First, Justice Richli found that Robert's claims about the time he
was unrepresented weren't credible. "It must be remembered that
Robert didn't provide
any responses until a year after the original request.... He simply blew off
the discovery process." Ouch. "In any event, his propria personal
status is irrelevant. '[S]elf-represented parties are entitled to
no greater consideration than other litigants and attorneys." [Citation omitted].
Second, Robert's claims of injuries weren't credible, and if even
if they had been "he should have sought an extension of time, a protective
order, or similar relief. He should not have exercised self-help by unilaterally
postponing a response."
Third, Robert had complained that Jessie's requests were "supposedly
numerous and sweeping." Yet, "Robert ... had a fiduciary duty
of full disclosure regarding all community property assets and liabilities [Fam. Code section 1100(e)]." Justice Richli did not find the requests to be oppressive and
burdensome for a marriage lasting almost 50 years. "A couple of months
should have been plenty of time to response. And, again, if it was not,
Robert should have sought an extension." This is useful dicta for
those faced with setting up discovery motions in family law and divorce cases.
Fourth, Robert had submitted some responses that contained mostly objections
and had argued that therefore the original motion to compel was moot,
and that if Jessie didn't like those responses she should have filed
(at further substantial expense to her) another motion to compel upon
receiving them. Justice Richli dismissed that argument by noting that
the responses had not been signed by an attorney, as is required when
a party is represented and submits objections and "For this reason
alone, the trial court could properly disregard the responses as invalid".
Moreover, those objections had long before been waived by operation of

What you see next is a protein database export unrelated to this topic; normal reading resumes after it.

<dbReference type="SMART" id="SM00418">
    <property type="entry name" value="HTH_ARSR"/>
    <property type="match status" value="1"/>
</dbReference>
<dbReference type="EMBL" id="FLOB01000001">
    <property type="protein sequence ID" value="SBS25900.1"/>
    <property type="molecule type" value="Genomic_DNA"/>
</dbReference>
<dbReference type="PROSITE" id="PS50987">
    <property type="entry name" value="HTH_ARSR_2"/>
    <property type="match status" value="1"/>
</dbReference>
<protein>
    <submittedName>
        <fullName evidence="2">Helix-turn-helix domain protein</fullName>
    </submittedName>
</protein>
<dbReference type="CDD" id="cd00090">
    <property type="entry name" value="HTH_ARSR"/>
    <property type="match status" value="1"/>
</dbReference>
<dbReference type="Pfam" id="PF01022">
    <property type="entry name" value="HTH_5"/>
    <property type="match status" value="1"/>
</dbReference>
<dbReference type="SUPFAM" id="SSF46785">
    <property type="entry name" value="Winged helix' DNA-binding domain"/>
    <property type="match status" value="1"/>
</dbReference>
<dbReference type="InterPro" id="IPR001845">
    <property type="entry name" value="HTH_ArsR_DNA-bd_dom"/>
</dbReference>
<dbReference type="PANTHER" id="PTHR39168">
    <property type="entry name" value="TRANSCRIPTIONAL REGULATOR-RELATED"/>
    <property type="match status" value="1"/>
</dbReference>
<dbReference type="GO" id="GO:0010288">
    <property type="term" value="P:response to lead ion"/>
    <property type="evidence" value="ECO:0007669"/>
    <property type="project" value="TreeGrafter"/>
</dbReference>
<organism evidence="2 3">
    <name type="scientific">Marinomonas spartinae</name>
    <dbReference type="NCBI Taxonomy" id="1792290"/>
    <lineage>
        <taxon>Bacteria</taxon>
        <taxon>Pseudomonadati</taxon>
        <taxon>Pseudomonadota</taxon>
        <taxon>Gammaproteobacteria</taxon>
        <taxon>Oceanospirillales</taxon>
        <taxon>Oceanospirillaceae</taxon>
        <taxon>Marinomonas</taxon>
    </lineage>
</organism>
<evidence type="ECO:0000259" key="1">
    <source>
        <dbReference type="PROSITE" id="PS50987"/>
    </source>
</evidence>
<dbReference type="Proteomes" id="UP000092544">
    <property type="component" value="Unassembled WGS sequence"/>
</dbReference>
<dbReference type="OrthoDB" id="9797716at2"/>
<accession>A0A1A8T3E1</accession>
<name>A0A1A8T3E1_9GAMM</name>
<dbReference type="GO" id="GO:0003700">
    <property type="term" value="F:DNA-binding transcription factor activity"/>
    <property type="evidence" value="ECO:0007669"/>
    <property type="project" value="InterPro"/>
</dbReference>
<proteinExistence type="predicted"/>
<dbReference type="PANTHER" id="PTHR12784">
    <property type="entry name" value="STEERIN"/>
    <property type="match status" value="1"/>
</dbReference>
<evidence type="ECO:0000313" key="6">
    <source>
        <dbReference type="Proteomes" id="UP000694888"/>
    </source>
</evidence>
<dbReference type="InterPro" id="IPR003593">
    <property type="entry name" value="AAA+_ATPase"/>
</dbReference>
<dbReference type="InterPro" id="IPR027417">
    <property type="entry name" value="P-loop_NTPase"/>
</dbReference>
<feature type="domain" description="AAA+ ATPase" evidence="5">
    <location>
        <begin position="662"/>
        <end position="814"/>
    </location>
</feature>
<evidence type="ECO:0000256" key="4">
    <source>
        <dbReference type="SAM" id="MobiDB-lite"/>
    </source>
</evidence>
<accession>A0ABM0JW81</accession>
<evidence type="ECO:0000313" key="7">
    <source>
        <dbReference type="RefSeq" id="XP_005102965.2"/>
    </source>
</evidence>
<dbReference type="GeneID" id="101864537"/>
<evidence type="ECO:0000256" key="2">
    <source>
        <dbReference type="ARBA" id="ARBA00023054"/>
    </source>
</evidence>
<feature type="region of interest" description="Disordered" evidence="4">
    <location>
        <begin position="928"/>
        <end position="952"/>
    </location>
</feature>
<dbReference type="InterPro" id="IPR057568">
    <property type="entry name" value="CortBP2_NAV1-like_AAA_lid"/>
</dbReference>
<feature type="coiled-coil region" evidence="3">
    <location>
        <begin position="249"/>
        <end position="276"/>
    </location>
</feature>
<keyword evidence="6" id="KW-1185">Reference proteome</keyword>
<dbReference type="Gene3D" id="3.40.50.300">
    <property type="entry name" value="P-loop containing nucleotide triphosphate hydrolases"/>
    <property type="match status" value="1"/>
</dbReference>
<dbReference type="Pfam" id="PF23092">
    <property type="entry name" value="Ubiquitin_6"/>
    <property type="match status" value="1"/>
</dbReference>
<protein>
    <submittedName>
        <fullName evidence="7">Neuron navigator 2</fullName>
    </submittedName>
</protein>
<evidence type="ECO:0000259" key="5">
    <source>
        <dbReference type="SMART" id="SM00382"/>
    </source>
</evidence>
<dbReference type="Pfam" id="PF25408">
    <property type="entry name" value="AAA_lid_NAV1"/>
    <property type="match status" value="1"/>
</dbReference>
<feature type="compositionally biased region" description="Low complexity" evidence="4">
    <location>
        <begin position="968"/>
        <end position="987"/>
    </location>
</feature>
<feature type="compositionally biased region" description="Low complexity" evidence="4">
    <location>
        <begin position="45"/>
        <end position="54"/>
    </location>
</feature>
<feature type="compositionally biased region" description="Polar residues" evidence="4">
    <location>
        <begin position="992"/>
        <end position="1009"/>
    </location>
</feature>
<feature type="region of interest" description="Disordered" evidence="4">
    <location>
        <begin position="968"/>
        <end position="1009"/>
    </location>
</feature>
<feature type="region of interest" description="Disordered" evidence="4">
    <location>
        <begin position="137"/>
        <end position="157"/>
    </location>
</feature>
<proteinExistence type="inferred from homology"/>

law as untimely, and "Robert had violated a court order to act by
a certain deadline."
Fifth, Justice Richli dismissed Robert's argument that a new motion
was required once a party to discovery responds to even one question.
"Obviously," J. Richli states, "this is absurd." Further,
the Fifth Amendment objections "appear invalid on their face."
They included objections to producing corporate and partnership records,
when the 5th Amendment doesn't apply to entities. Justice Richli continues
"It was reasonably inferable that Robert's attorneys
knew the responses were defective." Double-ouch. In fact, attorney Riedel
never himself submitted a declaration explaining what happened when the
Cottle responses came to light, after which attorney Riedel said he served
them "immediately". "In any event, ...., it failed to explain
why Reidel did not sign them. This procedure neatly allowed both attorneys
to avoid any responsibility for the content of the responses.... If Reidel
was willing to serve them, he should have signed them; if he was not willing
to sign them, he should not have served them. There was ample evidence
that Robert and his attorneys were playing fast and loose with the court."
However, in fairness to Palmer it does need to be said that Justice Richli
noted that Robert had failed (read: refused) to comply when represented
by Stefanelli and Cottle. "The trial court could reasonably conclude
that Robert was equally involved in Riedel's most recent failure to
comply with discovery, resulting in the default."
The rest of the reported decision is, as I've said, an important primer
on sanctions and fiduciary duty claims, which Jessie's attorney had
apparently not adequately set up by failing to identify both the nature
of the FD claims as well as the amount requested, so that Robert was on
notice of what he was facing. This is a good lesson. You must check the
right boxes on the Judicial Council forms, including the FL-100, because
the Court's power to later enter a default judgment will be limited
by how well they were given notice of the potential consequences. This
is very hard to predict at the inception of a case, when an attorney is
first retained, and indeed Justice Richli threw Jessie this bone: "Jessie
may actually prefer to have the default vacated so she can litigate her
claim for damages for breach of fiduciary duty in this action."
California Family Law is in disarray by reasons of its complexities, as
an interface between human emotions and reactivity and complex rules of
substantive law and procedure. It demands more than most attorneys can
reasonably offer, even the better ones.
But thanks to Justice Richli's sensitive and well-reasoned decision,
in the meantime, fiduciary duties are reaffirmed as alive and well in
Riverside County, California, family law and dissolution cases.
Thurman W. Arnold, III, C.F.L.S.